Who says you have to travel to the Caribbean to find white sand beaches? The River of No Return, Salmon River in Idaho, has stretches of soft white sand, hot springs, and winds through a picturesque, rugged canyon.
Running through Frank Church, the River of No Return (so-called because it is nearly impossible to traverse upstream) was established as a protected wilderness area in 1980. Rafting trips run from beginner to expert, with some of the most thrilling stretches happening at Middle Fork, where fast-paced alpine rapids offer an exhilarating experience.
5. Yellowstone River
Montana was originally nicknamed the Treasure State because of its abundance of “oro y plata,” “gold and silver.” Today, one of the state’s greatest treasures is the gorgeous Yellowstone Park, extending from Wyoming into mountainous Montana.
Make the most of the Wild West with a Yellowstone river rafting trip along the Yellowstone River. This tributary of the Missouri River is one of the last undammed rivers. It runs 671 miles, connecting with the Missouri and then the Mississippi, before eventually ending in the Gulf of Mexico.
Yellowstone River is known for its Class II & III rolling wave rapids, so riders will get wet and have a blast without any real threat of danger.
6. Chattooga River
Originating from snow melt from the Appalachians starting in North Carolina, the Chattooga runs through North Carolina, South Carolina, and into northeast Georgia. Spring melt is the best time to go rafting on the Chattooga, but the most experienced rafters should only attempt this river.
The Chattooga descends an average of 49 feet per mile, which adds to the ferocity of the rapids. Even the US Forest Service emphasizes that the river does not discriminate, so every rafter must use the utmost caution.
7. Rogue River
Engulfed in the lush green of the Pacific Northwest and traversing through forested canyons, the Rogue is 215 miles of wondrous waterway running from Crater Lake to the Pacific Ocean. Seeing Crater Lake, formed by a sleeping volcano almost 8,000 years ago, is worth the trip alone.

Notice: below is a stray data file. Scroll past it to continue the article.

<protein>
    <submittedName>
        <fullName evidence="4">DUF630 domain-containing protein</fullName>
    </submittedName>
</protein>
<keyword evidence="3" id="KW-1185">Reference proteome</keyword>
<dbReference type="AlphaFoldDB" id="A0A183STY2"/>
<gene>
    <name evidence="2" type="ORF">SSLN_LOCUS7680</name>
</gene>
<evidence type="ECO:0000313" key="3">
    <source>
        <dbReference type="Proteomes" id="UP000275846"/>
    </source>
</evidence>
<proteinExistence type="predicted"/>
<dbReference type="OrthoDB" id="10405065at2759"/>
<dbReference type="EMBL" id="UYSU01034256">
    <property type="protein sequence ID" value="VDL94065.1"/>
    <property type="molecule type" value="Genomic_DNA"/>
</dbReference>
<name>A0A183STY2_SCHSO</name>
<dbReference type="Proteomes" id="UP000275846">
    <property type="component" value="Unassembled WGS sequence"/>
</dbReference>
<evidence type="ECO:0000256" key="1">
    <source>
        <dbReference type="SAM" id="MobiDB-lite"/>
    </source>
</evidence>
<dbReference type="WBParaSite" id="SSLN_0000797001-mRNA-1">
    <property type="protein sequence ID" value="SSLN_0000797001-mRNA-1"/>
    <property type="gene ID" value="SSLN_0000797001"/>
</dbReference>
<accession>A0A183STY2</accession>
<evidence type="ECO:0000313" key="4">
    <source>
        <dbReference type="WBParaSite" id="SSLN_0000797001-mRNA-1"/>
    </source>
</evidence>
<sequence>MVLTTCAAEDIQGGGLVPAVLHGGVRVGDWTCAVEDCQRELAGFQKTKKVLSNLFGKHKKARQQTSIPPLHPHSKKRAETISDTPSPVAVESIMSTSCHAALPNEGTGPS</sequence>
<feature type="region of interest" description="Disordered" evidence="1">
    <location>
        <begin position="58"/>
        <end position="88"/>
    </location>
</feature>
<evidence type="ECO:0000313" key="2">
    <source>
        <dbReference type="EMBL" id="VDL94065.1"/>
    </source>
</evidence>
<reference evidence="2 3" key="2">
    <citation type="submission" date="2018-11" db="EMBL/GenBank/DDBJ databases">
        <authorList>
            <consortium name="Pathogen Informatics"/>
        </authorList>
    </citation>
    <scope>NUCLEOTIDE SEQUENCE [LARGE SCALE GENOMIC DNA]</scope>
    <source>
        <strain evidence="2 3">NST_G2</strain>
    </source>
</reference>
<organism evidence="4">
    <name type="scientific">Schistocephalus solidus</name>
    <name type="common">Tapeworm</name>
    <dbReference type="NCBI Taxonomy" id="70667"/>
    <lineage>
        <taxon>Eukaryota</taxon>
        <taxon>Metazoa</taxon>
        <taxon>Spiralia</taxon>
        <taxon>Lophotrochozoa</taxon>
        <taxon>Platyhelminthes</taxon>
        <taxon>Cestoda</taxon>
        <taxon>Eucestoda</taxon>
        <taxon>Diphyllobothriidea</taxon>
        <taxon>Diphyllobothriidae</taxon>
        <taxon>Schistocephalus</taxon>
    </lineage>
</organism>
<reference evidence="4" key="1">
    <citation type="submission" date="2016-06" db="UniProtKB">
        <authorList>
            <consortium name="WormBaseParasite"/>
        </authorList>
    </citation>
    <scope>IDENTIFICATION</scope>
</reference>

The best rapids can be found at Fish Ladder in Rainie Falls, Mule Creek Canyon, or Blossom Bar.
8. Tuolumne River
Starting at Yosemite, the chaotic Cherry Creek is a whitewater rafter’s dream, with an emphasis on the words white water. Cherry Creek has 15 consecutive Class V rapids. Some consider the upper Tuolumne to be the gold standard for whitewater rafting. The Tuolumne River runs through Central California, from the Sierra Nevada mountain range to the Central Valley.
With over 250,000 rivers, the United States has more freshwater rivers than almost any other country. Approximately 49 of those rivers, located in 24 different U.S. states, are known for their excellent whitewater rafting. It is no wonder that the U.S. has become known as one of the premier rafting destinations on the planet.
Whitewater rafting can be a thrilling experience, but it can also be a dangerous one, too. When choosing a rafting guide, be sure to go with an experienced and knowledgeable guide who emphasizes safety above all else, like WildWestRafting. Always wear a life vest, a helmet, and sturdy footwear (no flip-flops), remain alert, and keep your eyes on the water.